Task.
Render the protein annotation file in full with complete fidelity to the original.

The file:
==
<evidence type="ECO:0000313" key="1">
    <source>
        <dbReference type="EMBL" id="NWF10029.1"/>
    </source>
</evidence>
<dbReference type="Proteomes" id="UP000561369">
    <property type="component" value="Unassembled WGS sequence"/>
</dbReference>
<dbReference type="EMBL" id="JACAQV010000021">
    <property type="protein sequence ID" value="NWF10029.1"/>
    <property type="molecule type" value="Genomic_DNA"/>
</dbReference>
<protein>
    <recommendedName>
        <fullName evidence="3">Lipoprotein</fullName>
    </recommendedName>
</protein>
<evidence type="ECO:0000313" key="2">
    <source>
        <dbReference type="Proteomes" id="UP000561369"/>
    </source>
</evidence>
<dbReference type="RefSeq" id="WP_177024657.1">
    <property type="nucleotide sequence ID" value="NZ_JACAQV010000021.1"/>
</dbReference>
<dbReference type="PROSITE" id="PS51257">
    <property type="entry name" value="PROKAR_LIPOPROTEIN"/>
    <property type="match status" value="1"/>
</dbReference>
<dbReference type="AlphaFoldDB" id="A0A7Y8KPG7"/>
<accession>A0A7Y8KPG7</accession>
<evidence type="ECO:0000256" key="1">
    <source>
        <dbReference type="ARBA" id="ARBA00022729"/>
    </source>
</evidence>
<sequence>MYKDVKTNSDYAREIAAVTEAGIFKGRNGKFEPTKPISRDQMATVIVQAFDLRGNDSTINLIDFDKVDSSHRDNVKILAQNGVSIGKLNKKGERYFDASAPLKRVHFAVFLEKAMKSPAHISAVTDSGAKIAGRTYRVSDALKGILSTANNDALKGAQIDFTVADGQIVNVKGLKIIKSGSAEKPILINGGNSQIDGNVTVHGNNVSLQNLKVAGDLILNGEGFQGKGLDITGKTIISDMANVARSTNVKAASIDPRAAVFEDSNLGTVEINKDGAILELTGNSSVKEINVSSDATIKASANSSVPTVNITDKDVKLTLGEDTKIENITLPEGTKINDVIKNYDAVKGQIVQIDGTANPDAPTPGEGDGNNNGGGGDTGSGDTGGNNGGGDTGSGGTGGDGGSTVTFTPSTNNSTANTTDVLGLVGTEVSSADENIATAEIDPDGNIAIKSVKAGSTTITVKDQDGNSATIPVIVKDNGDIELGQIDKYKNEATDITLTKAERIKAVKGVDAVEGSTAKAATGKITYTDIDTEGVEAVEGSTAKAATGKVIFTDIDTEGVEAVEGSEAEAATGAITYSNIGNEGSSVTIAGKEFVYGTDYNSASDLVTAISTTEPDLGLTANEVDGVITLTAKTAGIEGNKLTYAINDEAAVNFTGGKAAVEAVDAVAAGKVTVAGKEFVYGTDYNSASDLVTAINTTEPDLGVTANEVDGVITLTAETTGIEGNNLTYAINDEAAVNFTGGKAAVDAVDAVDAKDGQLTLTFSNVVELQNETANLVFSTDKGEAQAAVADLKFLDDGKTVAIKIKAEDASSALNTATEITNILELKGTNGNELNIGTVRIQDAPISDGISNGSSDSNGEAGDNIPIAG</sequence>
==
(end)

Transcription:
<evidence type="ECO:0000313" key="1">
    <source>
        <dbReference type="EMBL" id="NWF10029.1"/>
    </source>
</evidence>
<dbReference type="Proteomes" id="UP000561369">
    <property type="component" value="Unassembled WGS sequence"/>
</dbReference>
<dbReference type="EMBL" id="JACAQV010000021">
    <property type="protein sequence ID" value="NWF10029.1"/>
    <property type="molecule type" value="Genomic_DNA"/>
</dbReference>
<protein>
    <recommendedName>
        <fullName evidence="3">Lipoprotein</fullName>
    </recommendedName>
</protein>
<evidence type="ECO:0000313" key="2">
    <source>
        <dbReference type="Proteomes" id="UP000561369"/>
    </source>
</evidence>
<dbReference type="RefSeq" id="WP_177024657.1">
    <property type="nucleotide sequence ID" value="NZ_JACAQV010000021.1"/>
</dbReference>
<dbReference type="PROSITE" id="PS51257">
    <property type="entry name" value="PROKAR_LIPOPROTEIN"/>
    <property type="match status" value="1"/>
</dbReference>
<dbReference type="AlphaFoldDB" id="A0A7Y8KPG7"/>
<accession>A0A7Y8KPG7</accession>
<evidence type="ECO:0000256" key="1">
    <source>
        <dbReference type="ARBA" id="ARBA00022729"/>
    </source>
</evidence>
<sequence>MYKDVKTNSDYAREIAAVTEAGIFKGRNGKFEPTKPISRDQMATVIVQAFDLRGNDSTINLIDFDKVDSSHRDNVKILAQNGVSIGKLNKKGERYFDASAPLKRVHFAVFLEKAMKSPAHISAVTDSGAKIAGRTYRVSDALKGILSTANNDALKGAQIDFTVADGQIVNVKGLKIIKSGSAEKPILINGGNSQIDGNVTVHGNNVSLQNLKVAGDLILNGEGFQGKGLDITGKTIISDMANVARSTNVKAASIDPRAAVFEDSNLGTVEINKDGAILELTGNSSVKEINVSSDATIKASANSSVPTVNITDKDVKLTLGEDTKIENITLPEGTKINDVIKNYDAVKGQIVQIDGTANPDAPTPGEGDGNNNGGGGDTGSGDTGGNNGGGDTGSGGTGGDGGSTVTFTPSTNNSTANTTDVLGLVGTEVSSADENIATAEIDPDGNIAIKSVKAGSTTITVKDQDGNSATIPVIVKDNGDIELGQIDKYKNEATDITLTKAERIKAVKGVDAVEGSTAKAATGKITYTDIDTEGVEAVEGSTAKAATGKVIFTDIDTEGVEAVEGSEAEAATGAITYSNIGNEGSSVTIAGKEFVYGTDYNSASDLVTAISTTEPDLGLTANEVDGVITLTAKTAGIEGNKLTYAINDEAAVNFTGGKAAVEAVDAVAAGKVTVAGKEFVYGTDYNSASDLVTAINTTEPDLGVTANEVDGVITLTAETTGIEGNNLTYAINDEAAVNFTGGKAAVDAVDAVDAKDGQLTLTFSNVVELQNETANLVFSTDKGEAQAAVADLKFLDDGKTVAIKIKAEDASSALNTATEITNILELKGTNGNELNIGTVRIQDAPISDGISNGSSDSNGEAGDNIPIAG</sequence>